We commence our church year as we reconvene our community after the summer months when we’ve had fewer gatherings. This will be an intergenerational service in which each of us is welcome to bring water collected from our summer excursions and combine the waters together as a symbol of our community reassembling.
Springfield UU Church, 21 Fairground Road, Springfield, VT
where vital and transforming events take place.”
~ Rufus Jones, Quaker theologian and activist
In these challenging times, we can feel overwhelmed, discouraged and even depressed. Yet we have spiritual resources that we can draw on to ground and empower us as we navigate through troubled waters. Small group ministry or covenant groups provide a setting for sharing, reflection, and hope. In this workshop we’ll explore how these groups provide a foundation for friendship and spiritual growth and a supportive space for cultivating our resilience. The workshop will include actual small group experiences where we can find solace, inspiration and strength. Bring your ideas form your own life experiences.
Workshop Leader: Rev. Dr. Mellen Kennedy is enthusiastic about and an expert in creating small group settings that are safe, fun and transformative. She is co-founder of the Small Group Ministry Network. Rev. Mellen is an ordained as a Unitarian Universalist minister and a Sufi cheraga. She has the honor of serving the Springfield Unitarian Universalist Congregation in Vermont.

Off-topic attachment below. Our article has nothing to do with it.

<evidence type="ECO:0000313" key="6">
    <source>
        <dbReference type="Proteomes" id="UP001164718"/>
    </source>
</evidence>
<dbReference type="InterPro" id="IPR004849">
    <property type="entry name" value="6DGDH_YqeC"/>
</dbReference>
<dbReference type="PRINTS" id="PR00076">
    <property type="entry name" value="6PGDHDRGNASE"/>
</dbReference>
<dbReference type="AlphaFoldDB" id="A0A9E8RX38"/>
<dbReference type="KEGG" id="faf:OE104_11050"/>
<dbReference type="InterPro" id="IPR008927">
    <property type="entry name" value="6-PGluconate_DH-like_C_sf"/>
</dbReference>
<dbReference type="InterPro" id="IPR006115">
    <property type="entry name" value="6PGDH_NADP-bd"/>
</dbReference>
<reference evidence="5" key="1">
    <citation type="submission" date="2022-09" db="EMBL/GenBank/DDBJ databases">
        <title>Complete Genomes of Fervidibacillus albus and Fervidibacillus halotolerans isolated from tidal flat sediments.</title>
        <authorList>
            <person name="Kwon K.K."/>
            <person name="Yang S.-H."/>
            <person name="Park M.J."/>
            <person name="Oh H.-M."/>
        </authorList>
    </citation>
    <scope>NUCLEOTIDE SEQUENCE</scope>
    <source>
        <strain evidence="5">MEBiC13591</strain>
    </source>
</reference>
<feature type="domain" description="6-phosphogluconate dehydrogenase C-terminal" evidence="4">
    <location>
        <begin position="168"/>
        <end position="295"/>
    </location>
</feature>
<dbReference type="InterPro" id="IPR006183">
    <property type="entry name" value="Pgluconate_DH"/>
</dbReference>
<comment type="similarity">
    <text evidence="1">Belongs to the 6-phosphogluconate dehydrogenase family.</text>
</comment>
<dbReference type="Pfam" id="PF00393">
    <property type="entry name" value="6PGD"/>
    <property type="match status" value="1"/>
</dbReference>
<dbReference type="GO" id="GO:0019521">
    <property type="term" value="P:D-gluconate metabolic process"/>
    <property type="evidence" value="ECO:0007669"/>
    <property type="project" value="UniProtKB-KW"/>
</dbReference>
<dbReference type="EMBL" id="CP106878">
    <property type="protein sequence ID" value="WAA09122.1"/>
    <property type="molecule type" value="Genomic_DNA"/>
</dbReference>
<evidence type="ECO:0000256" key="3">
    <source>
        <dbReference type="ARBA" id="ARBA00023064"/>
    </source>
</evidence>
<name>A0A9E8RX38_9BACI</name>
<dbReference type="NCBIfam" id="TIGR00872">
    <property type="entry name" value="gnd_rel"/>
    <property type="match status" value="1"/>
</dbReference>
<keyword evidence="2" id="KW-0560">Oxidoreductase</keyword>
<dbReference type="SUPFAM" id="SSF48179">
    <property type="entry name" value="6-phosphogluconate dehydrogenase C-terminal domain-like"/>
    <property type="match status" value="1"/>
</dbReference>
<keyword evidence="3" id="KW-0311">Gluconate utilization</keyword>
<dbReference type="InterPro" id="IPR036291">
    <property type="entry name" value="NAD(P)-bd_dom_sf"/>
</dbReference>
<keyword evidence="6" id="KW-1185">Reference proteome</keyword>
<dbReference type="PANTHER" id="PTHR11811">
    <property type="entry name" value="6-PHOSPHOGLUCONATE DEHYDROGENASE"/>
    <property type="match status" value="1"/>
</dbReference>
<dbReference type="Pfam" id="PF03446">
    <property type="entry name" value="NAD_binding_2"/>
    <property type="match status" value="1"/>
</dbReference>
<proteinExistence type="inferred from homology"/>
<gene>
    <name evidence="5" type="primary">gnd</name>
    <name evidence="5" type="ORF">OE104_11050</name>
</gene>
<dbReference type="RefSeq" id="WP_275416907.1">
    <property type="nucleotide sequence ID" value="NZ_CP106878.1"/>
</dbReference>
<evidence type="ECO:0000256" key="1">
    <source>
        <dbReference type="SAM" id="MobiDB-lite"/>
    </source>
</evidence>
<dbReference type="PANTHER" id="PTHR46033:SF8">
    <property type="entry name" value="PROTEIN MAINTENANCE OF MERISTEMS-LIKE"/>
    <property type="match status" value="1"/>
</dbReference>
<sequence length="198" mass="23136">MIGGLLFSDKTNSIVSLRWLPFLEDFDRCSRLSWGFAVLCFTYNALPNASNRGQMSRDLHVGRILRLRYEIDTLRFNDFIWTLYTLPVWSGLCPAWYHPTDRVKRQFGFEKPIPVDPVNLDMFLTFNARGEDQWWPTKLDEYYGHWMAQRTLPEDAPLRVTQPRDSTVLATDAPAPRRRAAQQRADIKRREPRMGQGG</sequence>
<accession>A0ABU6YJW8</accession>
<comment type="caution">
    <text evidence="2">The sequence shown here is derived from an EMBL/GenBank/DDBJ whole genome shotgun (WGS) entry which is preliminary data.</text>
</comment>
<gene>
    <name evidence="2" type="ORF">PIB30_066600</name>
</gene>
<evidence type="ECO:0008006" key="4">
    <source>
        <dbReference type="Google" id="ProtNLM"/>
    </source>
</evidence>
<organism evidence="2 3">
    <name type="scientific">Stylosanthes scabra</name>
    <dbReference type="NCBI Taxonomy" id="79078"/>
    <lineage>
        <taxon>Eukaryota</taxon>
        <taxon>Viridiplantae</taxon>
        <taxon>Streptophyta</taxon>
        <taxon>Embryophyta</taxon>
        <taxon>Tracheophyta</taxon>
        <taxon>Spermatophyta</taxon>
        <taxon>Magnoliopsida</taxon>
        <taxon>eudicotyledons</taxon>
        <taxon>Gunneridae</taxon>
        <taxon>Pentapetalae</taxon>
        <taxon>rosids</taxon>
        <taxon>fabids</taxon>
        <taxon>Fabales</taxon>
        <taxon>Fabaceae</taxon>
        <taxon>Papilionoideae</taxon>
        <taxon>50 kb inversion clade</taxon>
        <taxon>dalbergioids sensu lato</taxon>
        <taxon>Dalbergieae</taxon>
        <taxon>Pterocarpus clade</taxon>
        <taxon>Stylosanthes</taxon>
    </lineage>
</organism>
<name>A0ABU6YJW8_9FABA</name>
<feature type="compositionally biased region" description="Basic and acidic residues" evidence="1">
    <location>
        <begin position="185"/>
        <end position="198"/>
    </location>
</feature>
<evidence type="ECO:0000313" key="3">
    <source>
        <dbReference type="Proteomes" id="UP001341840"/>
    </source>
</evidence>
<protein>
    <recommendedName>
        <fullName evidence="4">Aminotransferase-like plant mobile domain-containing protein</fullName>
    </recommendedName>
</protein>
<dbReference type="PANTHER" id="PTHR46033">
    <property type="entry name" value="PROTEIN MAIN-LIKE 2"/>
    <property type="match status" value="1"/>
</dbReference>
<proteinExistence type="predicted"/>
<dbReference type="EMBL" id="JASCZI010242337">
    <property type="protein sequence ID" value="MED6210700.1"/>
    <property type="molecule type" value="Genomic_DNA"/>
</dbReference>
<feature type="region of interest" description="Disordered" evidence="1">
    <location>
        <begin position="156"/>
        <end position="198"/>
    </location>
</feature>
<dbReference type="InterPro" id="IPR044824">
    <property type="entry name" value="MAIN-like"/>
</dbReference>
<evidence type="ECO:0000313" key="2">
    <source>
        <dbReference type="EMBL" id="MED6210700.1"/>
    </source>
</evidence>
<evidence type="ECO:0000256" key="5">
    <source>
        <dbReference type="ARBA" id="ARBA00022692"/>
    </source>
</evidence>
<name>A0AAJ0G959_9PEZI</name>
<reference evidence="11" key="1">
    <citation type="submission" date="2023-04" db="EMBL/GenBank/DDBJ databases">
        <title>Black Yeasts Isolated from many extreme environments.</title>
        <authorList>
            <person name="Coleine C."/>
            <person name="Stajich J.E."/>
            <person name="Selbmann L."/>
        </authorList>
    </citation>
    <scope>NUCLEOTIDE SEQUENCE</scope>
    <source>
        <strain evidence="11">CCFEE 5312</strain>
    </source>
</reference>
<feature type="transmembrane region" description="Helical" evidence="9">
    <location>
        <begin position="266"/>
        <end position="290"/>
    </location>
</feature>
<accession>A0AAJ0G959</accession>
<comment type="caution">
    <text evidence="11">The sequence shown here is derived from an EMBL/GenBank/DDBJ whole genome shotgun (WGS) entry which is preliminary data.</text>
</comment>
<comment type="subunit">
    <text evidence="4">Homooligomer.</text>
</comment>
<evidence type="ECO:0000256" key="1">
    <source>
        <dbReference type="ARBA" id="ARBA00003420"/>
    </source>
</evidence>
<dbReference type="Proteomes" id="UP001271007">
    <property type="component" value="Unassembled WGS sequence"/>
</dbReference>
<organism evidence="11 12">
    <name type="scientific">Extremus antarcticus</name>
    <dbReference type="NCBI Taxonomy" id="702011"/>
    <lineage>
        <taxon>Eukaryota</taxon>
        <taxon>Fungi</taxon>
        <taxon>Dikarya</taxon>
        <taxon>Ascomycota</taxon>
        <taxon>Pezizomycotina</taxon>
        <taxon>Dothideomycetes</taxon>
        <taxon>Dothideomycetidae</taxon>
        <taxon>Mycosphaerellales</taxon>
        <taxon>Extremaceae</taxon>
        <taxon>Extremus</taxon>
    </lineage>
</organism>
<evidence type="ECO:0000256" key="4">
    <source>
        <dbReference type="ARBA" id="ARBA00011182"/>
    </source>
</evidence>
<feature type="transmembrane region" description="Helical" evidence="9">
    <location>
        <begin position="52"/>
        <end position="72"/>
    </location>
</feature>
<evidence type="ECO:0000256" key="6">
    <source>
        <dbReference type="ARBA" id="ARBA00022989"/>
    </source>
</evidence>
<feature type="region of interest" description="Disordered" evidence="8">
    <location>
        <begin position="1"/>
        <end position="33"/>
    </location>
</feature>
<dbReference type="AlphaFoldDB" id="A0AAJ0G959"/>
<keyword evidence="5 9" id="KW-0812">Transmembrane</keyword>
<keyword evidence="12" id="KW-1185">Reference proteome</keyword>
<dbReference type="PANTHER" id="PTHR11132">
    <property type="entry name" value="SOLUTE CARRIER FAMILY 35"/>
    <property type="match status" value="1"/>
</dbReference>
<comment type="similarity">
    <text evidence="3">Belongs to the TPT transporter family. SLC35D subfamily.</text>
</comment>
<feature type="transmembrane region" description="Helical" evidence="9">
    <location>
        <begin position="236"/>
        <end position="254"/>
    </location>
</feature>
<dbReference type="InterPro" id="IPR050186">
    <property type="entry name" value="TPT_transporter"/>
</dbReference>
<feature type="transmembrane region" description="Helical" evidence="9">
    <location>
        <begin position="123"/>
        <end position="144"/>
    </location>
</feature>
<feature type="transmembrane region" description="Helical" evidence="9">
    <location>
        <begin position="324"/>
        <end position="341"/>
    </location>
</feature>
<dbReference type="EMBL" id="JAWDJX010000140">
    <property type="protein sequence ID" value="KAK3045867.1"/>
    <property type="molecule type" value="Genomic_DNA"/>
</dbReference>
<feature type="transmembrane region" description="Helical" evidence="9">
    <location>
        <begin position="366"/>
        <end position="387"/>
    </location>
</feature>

Registration: Please bring your own sack lunch. The workshop is free for members of the Springfield UU Church. Registration form can be dowloaded here:
The DANCES OF UNIVERSAL PEACE (DUP) are simple, joyous, meditative, multicultural, circle dances that use sacred phrases, chants, music and movements to touch the spiritual essence within ourselves, and recognize it in others. These Dances are based on teachings embraced by Universal Sufism. No musical or dance experience of any kind is required, and everyone is welcomed to join in.
The DANCES focus on PEACE, creating a sense of solidarity and community, while celebrating the underlying unity of all the spiritual traditions of the earth. The Dances are led by Walia Sandra & Shems William Guillow of DUP.
COME AND BE A PART OF THE CIRCLE THAT CONNECTS ALL OF HUMANITY! Donations Accepted
Accessible to all.
CT DUP Contact : firstname.lastname@example.org (860) 303-3717
As part of our Reading Frederick Douglass event this summer, the Vermont Humanities Council provided us with a list of racial justice resources. This list includes organizations, books, websites and films. (The *‘d items were added by Springfield UU.)
Click here to download the list: vt-racial-justice-resources